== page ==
(This is the second part of the complete text of a lecture delivered by A. D. Coleman on November 8, 2011 at Hotshoe Gallery, London, co-sponsored by Hotshoe International, Viewfinder Photography Gallery, and the VASA Project. Part One appeared in the previous issue of the VJIC. ― Editor)
Let me return to considering the state of the discourse. Due to an unfortunate combination of circumstances, I parted company with the Village Voice in 1973 and the New York Times in 1974, published in assorted comparatively small-circulation or targeted periodicals for the next 14 years, and didn’t establish a platform at another general-audience publication until I commenced my column in the New York Observer in 1988.
So, as a working critic, I was sidelined during much of the photo boom that brought the medium to center stage in the art world and the wider culture. Still, I felt heartened to watch photography start to get some of the attention it deserved and photographers ― including some who’d paid a lot of dues ― start to get some respect.
But then two things happened unexpectedly. First, in 1977 Susan Sontag published the one book on the medium that we can now expect a culturally literate person to have read. She titled it On Photography, though she subsequently confessed that “[On Photography] is not about photography! [Emphasis in the original.] . . . Now you’ve got me. I said it, and I didn’t mean to say it. It’s not about photography, it’s about the consumer society, it’s about advanced industrial society . . . [and] about photography as the exemplary activity of this society. I don’t want to say it’s not about photography, but it’s true . . . I’m not a photography critic. I don’t know how to be one.”1
Well, silly me ― and perhaps silly us ― for taking her book’s title at face value, instead of sussing out that she’d simply chosen photography as a convenient whipping boy. Among the things that disturbed me about Sontag’s treatise were its “case closed” tone, which discouraged its readers from inquiring further into the medium’s field of ideas by suggesting that it had none, and the fact that nowhere in it (indeed, nowhere in any of her subsequent writings on the medium) does Sontag pay close, careful attention to even a single photograph, verifying her assertion that she didn’t know how to be a photography critic.
A quarter-century later, in her book Regarding the Pain of Others (2002), Sontag recanted many of her positions on the grounds that they were “now fast approaching the status of platitudes” ― as if they hadn’t been such when first uttered. But the impact of the first book has far exceeded any counterbalancing effect of the much less influential follow-up. Certainly no one who has used her original aphorisms and aperçus as substantiation for their own positions has felt any need to revise their stands drastically because Sontag did so with hers.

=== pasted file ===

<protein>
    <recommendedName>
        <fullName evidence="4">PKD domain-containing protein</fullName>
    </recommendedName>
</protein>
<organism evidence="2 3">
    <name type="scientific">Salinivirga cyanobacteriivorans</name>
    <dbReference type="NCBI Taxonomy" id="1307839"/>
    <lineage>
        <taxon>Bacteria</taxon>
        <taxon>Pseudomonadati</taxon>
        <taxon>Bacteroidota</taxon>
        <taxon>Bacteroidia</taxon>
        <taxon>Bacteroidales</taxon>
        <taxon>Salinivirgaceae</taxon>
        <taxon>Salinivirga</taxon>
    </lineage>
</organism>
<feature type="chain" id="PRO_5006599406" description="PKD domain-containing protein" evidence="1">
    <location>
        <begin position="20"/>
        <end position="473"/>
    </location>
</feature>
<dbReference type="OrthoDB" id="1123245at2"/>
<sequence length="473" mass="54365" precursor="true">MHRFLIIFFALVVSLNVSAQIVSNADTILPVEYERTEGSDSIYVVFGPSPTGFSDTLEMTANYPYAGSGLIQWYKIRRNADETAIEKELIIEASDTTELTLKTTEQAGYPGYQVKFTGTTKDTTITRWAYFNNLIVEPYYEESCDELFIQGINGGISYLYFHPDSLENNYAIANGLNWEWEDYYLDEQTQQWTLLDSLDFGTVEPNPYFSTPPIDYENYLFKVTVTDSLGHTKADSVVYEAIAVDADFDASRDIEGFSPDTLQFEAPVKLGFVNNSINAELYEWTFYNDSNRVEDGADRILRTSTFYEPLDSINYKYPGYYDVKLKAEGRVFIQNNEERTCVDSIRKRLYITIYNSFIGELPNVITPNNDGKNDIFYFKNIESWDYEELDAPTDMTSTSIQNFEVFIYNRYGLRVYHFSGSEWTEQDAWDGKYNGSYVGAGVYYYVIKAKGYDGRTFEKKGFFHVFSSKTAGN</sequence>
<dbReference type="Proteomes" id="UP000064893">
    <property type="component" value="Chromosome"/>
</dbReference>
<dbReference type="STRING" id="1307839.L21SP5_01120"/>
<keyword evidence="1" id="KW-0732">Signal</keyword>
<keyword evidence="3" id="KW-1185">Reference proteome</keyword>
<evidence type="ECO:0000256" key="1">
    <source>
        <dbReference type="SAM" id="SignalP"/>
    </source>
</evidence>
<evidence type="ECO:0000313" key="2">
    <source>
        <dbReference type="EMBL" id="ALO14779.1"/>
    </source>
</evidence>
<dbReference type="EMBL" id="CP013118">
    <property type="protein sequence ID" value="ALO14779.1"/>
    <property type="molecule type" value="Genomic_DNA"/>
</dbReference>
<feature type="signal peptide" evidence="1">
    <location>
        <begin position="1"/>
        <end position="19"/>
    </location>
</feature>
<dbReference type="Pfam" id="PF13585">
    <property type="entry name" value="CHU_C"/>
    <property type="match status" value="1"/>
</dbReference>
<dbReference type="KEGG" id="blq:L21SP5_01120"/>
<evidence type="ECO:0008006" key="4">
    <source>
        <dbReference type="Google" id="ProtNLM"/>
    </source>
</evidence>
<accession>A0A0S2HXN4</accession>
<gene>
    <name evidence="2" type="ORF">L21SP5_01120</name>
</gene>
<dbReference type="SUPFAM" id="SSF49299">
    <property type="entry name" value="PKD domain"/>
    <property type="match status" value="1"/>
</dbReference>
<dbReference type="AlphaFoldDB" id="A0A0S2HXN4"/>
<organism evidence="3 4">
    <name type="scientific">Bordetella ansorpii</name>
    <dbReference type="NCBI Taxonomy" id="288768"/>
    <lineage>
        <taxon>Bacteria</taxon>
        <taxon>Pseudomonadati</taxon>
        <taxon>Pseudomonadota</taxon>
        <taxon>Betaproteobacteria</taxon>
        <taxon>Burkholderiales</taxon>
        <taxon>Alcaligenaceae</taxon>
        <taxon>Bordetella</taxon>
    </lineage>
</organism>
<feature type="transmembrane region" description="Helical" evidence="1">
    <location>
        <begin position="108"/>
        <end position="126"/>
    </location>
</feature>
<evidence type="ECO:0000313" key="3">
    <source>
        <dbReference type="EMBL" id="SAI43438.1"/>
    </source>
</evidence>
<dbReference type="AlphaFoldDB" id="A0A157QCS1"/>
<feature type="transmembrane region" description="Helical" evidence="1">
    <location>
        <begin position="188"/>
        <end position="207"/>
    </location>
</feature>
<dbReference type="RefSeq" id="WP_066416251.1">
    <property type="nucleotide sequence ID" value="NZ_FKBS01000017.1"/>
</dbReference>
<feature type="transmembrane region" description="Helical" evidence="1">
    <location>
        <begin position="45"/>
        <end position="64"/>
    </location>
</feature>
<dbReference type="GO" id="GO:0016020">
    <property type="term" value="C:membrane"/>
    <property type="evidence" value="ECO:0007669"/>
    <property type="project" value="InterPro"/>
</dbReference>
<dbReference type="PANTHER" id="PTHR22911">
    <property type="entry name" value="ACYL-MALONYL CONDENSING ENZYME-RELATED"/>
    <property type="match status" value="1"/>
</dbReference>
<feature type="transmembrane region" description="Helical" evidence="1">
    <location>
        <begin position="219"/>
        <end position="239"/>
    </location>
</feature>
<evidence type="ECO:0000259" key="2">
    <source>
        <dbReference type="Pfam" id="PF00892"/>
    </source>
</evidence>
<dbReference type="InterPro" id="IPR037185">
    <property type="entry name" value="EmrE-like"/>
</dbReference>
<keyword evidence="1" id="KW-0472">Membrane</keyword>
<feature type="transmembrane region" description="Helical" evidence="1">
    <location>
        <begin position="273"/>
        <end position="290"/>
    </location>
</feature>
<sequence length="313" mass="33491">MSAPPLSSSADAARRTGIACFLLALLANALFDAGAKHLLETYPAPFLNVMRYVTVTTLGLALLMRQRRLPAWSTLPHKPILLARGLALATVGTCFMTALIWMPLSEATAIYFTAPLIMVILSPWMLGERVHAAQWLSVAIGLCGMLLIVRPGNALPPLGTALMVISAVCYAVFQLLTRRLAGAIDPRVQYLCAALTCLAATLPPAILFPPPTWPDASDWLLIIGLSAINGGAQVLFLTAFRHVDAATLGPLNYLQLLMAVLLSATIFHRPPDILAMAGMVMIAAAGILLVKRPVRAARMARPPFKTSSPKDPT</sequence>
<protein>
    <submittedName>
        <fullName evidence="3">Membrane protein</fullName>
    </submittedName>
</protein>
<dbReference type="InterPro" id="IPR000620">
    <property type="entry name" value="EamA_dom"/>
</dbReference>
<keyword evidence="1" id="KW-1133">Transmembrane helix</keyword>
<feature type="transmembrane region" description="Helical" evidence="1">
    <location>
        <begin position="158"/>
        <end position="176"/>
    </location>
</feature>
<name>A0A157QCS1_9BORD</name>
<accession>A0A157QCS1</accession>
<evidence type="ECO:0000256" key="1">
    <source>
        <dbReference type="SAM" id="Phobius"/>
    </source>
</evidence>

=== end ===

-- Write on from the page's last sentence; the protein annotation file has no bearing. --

Sontag’s book was written in accessible language; even the passages plagiarized from Roland Barthes came from his newspaper columns, not his denser treatises. But On Photography served in part to popularize the set of ideas concerning photography and its relation to culture that was coming to be known as postmodernism. The usefulness of some of those ideas notwithstanding, the advent of postmodernist criticism precipitated a breathtakingly rapid descent into a highly jargonized discourse with a patently gatekeeping subtext. Most of those producing it showed no interest in mainstreaming their theories via general-audience publications;2 they published in (and often founded for that purpose) small-circulation journals like October and Afterimage.
A few advocates for that movement, like Andy Grundberg at the New York Times and Ingrid Sischy at the New Yorker, achieved a more penetrable style in which to propound postmodern notions. But their writing made it clear that one purpose of this approach was to valorize a certain defined set of practitioners and, to use one of their favorite locutions, “discredit” others (Minor White, W. Eugene Smith, Sebastião Salgado among the “discredited”). These elevations and dismissals were based not on the power of the photographers’ work but on assessment of the correctness of their politics. All of this reminiscent, if you know your music history, of the Stalinist Ewan McColl organizing the members of the UK’s folk-music clubs to disrupt Bob Dylan’s pioneering rock & roll concerts during his 1966 tour.
Whatever our respective relationships to postmodernism, I’d hope we could agree that in practice postmodern theory does not encourage close scrutiny of individual images as such, nor concern itself with their facture or the physical characteristics of them as crafted objects. One can read the entirety of the critical literature on Cindy Sherman, for example, without encountering much in the way of detailed description of any of her images or prints. To whatever extent Sontag and the postmodern critics addressing photography from the 1970s on prompted people to think about photography and photographers in the abstract, they didn’t do much to make them feel it might be important to “sit and look at the pictures.” Nor to make them feel that engaging critically with photography could be done by the average citizen, in everyday language, without benefit of clergy.